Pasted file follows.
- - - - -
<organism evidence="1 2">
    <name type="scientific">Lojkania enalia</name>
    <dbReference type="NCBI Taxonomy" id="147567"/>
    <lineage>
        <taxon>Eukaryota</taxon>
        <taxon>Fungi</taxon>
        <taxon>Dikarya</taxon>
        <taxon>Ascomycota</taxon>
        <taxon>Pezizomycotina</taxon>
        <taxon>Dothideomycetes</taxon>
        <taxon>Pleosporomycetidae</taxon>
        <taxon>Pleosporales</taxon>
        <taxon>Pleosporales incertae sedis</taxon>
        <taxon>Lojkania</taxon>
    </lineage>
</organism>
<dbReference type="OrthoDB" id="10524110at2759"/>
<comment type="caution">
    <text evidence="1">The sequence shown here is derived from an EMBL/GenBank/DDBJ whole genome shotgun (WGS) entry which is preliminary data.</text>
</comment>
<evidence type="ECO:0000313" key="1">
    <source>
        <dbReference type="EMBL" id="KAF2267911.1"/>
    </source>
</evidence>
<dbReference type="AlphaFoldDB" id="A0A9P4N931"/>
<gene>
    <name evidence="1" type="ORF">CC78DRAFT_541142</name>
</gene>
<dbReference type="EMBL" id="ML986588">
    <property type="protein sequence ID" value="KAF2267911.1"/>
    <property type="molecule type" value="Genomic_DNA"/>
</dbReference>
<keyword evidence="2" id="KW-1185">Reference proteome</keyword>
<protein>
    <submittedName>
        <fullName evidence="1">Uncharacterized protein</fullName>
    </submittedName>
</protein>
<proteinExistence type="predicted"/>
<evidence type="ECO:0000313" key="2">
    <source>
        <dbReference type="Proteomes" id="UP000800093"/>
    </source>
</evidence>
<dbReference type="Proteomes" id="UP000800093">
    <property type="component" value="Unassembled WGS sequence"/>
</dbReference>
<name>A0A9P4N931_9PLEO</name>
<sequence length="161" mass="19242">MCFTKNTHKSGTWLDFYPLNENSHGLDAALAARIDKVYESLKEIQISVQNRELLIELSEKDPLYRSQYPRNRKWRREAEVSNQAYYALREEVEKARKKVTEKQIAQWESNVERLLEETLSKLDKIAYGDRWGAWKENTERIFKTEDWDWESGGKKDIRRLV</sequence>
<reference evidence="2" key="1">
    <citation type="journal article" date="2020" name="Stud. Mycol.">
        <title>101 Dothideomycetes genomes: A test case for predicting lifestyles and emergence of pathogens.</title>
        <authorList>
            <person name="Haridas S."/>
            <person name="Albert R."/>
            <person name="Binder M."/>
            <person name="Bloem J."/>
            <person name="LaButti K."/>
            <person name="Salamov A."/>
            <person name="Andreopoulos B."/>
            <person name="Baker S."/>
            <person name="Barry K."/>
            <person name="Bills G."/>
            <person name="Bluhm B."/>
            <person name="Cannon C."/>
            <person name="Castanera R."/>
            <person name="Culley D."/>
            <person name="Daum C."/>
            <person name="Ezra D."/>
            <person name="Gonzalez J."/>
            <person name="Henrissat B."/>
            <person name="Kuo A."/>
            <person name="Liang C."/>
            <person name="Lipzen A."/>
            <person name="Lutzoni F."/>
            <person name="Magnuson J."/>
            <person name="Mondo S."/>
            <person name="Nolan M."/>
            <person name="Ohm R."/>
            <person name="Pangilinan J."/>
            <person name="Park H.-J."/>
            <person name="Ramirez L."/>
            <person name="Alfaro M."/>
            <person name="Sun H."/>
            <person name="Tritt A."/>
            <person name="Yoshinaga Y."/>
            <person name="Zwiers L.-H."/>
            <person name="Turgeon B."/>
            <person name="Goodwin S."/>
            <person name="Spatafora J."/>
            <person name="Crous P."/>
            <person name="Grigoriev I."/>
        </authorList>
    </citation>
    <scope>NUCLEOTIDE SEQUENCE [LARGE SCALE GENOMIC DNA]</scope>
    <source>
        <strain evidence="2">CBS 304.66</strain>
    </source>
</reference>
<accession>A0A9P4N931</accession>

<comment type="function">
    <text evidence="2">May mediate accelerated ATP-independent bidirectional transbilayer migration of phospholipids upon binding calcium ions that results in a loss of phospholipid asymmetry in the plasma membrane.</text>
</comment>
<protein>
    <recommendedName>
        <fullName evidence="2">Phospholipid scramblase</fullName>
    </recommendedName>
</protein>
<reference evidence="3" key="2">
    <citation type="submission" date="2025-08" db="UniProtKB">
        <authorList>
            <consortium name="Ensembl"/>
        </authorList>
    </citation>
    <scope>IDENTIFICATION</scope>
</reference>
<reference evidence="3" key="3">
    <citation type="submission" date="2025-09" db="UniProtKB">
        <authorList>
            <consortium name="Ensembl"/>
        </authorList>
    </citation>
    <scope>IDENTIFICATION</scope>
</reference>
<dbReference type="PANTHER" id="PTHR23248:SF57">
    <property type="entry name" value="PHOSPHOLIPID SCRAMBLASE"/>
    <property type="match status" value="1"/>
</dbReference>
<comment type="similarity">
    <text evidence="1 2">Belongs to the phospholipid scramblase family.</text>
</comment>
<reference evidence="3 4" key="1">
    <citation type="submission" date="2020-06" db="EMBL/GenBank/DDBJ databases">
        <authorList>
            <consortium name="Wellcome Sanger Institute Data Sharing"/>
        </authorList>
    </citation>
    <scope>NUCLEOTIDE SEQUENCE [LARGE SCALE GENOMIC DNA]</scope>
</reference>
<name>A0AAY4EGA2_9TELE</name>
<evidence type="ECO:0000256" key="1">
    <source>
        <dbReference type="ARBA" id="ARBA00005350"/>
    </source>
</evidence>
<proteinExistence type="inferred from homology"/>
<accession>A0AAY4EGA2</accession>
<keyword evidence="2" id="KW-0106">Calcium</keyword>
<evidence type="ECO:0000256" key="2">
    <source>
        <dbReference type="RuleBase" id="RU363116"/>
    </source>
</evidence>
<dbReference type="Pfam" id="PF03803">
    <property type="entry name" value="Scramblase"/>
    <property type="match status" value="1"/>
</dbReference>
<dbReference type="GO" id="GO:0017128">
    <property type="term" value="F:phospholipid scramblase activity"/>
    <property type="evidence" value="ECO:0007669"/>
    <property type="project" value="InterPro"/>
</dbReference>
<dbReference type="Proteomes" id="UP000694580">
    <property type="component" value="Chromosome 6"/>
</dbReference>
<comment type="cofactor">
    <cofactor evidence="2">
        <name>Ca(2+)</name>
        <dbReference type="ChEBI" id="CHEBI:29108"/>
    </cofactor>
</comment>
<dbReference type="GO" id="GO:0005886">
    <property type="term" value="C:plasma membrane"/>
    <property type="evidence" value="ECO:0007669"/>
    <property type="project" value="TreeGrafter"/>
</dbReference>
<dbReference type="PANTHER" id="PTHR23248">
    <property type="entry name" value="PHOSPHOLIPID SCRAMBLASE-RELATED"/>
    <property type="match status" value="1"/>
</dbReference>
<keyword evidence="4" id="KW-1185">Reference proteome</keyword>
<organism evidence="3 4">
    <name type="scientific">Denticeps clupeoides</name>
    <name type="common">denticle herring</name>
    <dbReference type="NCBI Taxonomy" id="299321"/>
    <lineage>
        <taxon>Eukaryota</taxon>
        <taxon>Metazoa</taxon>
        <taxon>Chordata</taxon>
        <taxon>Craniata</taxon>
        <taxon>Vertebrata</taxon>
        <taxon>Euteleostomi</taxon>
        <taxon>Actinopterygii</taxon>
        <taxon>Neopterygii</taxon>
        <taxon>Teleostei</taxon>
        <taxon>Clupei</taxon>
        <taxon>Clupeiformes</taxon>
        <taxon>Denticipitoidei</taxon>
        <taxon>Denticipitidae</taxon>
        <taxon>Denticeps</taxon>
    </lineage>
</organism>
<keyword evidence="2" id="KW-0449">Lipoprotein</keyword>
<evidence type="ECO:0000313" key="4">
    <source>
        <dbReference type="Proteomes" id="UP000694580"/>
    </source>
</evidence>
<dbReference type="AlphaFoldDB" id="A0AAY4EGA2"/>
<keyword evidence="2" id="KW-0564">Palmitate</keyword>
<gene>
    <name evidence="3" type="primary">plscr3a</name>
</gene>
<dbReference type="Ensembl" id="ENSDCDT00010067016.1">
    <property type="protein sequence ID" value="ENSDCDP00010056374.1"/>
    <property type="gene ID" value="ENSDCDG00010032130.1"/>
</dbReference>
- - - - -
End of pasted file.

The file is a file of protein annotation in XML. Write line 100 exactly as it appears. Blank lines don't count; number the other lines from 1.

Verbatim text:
</reference>